Translating Successfully

Every translation activity has one or more specific purposes and whichever they may be, the main aim of translation is to serve as a cross-cultural bilingual communication vehicle among peoples.

CAT (Computer Assisted Translation)
AT (Automatic Translation)
Try AT on-line

In the past few decades, this activity has developed because of rising international trade, increased migration, globalization, the recognition of linguistic minorities, and the expansion of the mass media and technology. For this reason, the translator plays an important role as a bilingual or multi-lingual cross-cultural transmitter of culture and truths by attempting to interpret concepts and speech in a variety of texts as faithfully and accurately as possible.

Most translation theorists agree that translation is understood as a transfer process from a foreign language—or a second language—to the mother tongue. However, market requirements are increasingly demanding that translators transfer texts to a target language that is not their mother tongue, but a foreign language.

The first problem is related to reading and comprehension ability in the source language. Once the translator has coped with this obstacle, the most frequent translation difficulties are of a semantic and cultural nature (cognates, i.e. true and false friends, calque, and other forms of interference; institutional and standardized terms, neologisms, etc.), and "cultural untranslatability," (idioms, sayings, proverbs, jokes, etc.). One should adopt a very cautious attitude toward these words or expressions so as to avoid interference and/or language misuse.
Similarly, we quite often run into those painful "not found" terms, for which not even the best dictionary, an expert in the topic or a native speaker of the source language can provide us with a solution to convey an accurate meaning. We should always bear in mind that one of the greatest virtues of a good translator is what I have called "contextualized intuition," i.e. the ability to find the nearest common sense interpretation of the "not found" element within its context.

Whatever the difficulty in the translation process, procedures must aim at the essence of the message and faithfulness to the meaning of the source language text being transferred to the target language text. In the words of Nida and Taber (1974):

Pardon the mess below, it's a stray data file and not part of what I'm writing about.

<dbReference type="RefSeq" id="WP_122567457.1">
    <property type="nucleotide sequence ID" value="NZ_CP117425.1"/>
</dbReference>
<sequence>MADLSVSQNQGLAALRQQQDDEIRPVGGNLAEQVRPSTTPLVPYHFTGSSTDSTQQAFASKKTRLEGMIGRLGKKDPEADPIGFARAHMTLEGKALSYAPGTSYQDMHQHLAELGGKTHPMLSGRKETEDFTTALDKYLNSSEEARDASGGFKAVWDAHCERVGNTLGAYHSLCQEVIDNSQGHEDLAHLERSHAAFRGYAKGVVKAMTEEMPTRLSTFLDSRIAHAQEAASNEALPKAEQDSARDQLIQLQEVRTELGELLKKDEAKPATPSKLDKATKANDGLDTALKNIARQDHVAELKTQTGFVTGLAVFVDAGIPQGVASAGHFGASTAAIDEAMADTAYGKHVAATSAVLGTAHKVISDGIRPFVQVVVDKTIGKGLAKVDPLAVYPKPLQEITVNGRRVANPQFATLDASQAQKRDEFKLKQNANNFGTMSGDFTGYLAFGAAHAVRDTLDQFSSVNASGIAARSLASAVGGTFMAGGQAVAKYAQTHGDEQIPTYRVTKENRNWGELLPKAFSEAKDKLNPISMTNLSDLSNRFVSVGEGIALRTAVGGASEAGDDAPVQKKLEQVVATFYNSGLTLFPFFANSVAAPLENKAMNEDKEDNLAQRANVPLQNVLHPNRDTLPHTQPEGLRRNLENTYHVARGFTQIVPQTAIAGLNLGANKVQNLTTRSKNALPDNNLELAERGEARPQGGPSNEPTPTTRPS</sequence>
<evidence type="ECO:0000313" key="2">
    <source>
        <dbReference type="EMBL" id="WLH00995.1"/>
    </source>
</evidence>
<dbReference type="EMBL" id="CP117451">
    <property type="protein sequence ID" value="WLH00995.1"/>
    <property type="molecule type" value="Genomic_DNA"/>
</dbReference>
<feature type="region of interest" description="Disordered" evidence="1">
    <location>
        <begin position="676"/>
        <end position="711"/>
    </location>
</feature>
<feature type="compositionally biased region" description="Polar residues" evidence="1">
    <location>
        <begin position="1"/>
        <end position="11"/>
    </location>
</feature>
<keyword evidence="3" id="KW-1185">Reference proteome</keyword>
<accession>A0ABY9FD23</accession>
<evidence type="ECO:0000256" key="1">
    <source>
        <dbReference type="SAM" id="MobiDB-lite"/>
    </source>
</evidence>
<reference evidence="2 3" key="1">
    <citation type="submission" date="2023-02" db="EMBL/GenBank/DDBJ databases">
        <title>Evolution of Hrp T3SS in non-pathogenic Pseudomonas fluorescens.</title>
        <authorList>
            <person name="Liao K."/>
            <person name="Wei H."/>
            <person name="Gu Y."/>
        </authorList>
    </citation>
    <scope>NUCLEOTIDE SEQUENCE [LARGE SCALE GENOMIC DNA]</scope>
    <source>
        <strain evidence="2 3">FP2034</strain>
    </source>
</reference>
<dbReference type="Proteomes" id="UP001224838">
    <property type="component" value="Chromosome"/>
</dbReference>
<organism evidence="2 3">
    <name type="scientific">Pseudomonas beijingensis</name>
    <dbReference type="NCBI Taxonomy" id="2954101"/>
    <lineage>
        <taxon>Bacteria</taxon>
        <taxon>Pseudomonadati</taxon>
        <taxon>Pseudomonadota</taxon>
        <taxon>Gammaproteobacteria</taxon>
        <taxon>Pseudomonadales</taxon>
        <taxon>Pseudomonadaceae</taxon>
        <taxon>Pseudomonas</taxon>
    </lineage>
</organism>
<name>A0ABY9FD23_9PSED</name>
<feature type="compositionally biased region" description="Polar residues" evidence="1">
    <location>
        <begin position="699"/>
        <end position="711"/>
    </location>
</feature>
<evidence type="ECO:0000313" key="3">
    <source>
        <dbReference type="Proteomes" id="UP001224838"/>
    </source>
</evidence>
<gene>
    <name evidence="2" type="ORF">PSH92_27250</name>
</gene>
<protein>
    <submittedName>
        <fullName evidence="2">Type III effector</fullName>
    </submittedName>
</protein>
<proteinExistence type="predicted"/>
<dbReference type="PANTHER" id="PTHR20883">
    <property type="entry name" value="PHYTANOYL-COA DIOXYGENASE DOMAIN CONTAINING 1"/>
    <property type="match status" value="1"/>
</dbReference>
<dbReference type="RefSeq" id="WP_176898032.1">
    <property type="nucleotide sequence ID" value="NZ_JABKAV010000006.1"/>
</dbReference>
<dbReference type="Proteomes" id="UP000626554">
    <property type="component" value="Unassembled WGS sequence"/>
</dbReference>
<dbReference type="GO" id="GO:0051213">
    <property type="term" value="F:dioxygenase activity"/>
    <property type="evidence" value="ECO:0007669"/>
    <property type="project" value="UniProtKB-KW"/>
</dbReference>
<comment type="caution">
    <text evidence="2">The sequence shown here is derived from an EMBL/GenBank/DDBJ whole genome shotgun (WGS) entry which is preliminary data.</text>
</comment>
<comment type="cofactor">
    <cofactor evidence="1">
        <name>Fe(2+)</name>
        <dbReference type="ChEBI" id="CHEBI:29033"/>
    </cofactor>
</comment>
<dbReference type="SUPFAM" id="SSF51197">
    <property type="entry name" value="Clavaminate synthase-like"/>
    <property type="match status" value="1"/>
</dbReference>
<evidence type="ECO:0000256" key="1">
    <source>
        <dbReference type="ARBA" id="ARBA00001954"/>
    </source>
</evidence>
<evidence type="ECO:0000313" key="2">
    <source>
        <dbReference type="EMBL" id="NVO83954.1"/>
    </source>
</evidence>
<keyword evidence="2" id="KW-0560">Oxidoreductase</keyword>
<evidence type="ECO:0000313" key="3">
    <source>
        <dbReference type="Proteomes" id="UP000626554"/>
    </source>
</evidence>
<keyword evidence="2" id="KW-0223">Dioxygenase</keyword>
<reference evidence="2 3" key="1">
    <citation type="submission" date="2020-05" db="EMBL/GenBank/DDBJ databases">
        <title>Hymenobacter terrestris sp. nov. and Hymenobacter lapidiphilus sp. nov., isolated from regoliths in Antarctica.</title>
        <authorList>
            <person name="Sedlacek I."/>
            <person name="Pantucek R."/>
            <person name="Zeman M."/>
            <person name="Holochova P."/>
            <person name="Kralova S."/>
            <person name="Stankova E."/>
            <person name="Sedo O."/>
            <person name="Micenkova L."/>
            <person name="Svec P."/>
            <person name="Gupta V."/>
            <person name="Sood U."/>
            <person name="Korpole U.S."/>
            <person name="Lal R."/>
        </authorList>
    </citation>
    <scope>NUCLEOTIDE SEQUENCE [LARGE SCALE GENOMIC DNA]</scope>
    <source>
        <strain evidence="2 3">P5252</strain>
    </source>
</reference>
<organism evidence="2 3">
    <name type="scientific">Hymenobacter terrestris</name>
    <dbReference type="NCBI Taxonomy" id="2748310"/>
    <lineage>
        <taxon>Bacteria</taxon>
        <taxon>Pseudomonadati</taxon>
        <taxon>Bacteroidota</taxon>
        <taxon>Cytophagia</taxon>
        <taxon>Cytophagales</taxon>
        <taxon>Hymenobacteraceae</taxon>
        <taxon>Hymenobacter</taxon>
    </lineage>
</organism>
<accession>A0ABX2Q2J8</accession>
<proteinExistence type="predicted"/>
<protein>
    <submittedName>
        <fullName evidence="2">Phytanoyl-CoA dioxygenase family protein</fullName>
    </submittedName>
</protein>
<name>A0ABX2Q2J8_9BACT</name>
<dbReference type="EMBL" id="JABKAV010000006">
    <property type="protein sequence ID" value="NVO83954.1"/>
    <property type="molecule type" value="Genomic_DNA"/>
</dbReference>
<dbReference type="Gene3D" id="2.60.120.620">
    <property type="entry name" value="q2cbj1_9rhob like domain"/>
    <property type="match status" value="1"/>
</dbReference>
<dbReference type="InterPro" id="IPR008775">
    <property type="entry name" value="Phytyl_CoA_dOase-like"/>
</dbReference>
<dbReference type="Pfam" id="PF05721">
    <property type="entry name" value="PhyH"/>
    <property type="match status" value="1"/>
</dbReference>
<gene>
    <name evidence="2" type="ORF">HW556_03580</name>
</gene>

Translating consists of reproducing, in the target language, the nearest equivalent to the message in the source language, in the first place in the semantic aspect and, in the second place, in the stylistic aspect.
To a great extent, the quality of translation will depend on the quality of the translator, i.e. on her/his knowledge, skills, training, cultural background, expertise, and even mood! Newmark (1995b) distinguishes some essential characteristics that any good translator should have:
  • Reading comprehension ability in a foreign language
  • Knowledge of the subject
  • Sensitivity to language (both mother tongue and foreign language)
  • Competence to write the target language dexterously, clearly, economically and resourcefully

In addition, Mercedes Tricás refers to intuition, or common sense as the most common of all senses; in other words, making use of that sixth sense, a combination of intelligence, sensitivity and intuition.

Computer assisted Translation (CAT)
Computer-assisted translation, computer-aided translation, or CAT is a form of translation wherein a human translator translates texts using computer software designed to support and facilitate the translation process.

Automatic Translation
Also called Machine translation (MT), it is a sub-field of computational linguistics that investigates the use of computer software to translate text or speech from one natural language to another. At its basic level, MT performs simple substitution of words in one natural language for words in another.
There are now many software programs for translating natural language, several of them online, such as the SYSTRAN system which powers both Google translate and AltaVista's Babel Fish. Although no system provides the holy grail of "fully automatic high quality machine translation" (FAHQMT), many systems produce reasonable output.

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1. Try the automatic translator provided by Systran™ by clicking HERE.

2. Compare your translation with the one given by Systran™ and be ready to account for your choice as regards advantages and disadvantages.

Your translation

AT (Systran™ )


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